A primary design consideration in integrating spectrometers or refractometers into fiber-optic sensors is optimizing instrument performance while reducing unit cost. Traditional spectrometers are bulky, expensive systems mostly suited for laboratory measurements. However, there are numerous biochemical and chemical sensing applications that will benefit from compact, low cost instruments having sensitivity comparable to that of laboratory instruments.
A number of approaches based on integrated optics and MEMS for reducing unit size and cost have been proposed. Fabry-Perot, Mach-Zehnder and Michelson interferometers for sensor applications have been realized using integrated optics , and MEMS Fabry-Perot interferometers have been reported [6,7]. Fabry-Perot interferometers have high sensitivity, are tunable, and can provide “gain.” Mach-Zehnder interferometers allow measurement in a differential mode wherein one arm of the interferometer is used as sample arm and the other arm provides a reference phase against which phase changes in the sample arm are compared at the output.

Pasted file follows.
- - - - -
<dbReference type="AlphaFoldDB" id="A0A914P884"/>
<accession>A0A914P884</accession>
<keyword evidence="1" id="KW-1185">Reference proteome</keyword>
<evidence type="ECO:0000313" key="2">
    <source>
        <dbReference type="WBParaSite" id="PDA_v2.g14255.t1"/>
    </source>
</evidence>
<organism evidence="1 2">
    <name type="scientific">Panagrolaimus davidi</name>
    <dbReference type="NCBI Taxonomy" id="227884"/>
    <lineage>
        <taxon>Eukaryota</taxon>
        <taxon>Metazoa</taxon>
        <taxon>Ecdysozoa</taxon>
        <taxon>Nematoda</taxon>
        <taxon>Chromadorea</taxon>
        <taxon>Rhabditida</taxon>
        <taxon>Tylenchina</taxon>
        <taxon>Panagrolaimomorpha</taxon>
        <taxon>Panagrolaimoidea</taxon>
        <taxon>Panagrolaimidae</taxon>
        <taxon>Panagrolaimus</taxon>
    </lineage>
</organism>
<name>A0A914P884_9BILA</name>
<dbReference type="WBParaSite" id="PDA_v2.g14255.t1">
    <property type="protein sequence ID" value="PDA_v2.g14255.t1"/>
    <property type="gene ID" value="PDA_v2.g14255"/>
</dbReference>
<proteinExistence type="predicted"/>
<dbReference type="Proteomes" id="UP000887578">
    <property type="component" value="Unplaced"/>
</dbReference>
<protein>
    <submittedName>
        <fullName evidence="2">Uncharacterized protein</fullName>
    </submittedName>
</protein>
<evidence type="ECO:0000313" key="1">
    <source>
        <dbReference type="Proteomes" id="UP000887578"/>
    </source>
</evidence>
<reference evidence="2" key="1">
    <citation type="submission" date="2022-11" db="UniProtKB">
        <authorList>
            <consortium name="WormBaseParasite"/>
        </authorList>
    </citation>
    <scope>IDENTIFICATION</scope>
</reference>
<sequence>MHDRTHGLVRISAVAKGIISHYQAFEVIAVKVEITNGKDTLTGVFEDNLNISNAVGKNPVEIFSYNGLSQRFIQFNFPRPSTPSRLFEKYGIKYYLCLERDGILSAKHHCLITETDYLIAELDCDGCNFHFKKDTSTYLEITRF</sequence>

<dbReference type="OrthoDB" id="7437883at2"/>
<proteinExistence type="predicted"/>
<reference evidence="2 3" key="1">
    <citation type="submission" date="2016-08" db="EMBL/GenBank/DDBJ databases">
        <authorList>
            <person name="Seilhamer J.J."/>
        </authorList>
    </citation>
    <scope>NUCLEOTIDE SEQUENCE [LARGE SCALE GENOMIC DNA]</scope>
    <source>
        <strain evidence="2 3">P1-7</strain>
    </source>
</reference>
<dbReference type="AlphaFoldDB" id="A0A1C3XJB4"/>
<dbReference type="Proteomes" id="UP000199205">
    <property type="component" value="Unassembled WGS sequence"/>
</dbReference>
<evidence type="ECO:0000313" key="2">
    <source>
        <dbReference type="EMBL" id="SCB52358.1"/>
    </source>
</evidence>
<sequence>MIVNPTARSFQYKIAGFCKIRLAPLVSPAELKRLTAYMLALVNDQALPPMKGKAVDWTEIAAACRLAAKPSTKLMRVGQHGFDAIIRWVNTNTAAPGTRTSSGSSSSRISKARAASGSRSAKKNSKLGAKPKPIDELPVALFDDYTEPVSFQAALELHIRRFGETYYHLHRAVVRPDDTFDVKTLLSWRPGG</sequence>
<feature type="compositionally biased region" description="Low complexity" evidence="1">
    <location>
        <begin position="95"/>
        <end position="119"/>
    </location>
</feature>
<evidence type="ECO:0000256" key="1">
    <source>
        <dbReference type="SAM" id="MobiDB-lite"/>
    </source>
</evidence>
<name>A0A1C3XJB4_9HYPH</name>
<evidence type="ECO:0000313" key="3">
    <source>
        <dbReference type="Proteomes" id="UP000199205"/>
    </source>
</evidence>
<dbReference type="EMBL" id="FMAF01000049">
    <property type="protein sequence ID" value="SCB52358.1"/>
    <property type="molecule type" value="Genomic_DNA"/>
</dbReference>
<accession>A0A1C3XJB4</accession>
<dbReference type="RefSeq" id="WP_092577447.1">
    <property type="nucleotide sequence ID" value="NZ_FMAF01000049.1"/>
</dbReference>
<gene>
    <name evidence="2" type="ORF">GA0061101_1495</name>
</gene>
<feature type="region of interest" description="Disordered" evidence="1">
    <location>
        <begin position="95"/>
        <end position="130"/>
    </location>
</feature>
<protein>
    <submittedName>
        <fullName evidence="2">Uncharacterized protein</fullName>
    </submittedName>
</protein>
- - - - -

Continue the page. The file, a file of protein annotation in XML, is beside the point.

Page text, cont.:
One aspect of the present invention comprises a novel sensor architecture combining increased sensitivity offered by the Fabry-Perot interferometer with background rejection achieved with differential measurement mode offered by the Mach-Zehnder configuration. The concept is shown schematically in FIG. 2. Fabry-Perot interferometers are placed in each arm of a Mach-Zehnder interferometer, one arm of which serves as reference. The sample is placed within the Fabry-Perot interferometer located in the other arm of the Mach-Zehnder structure.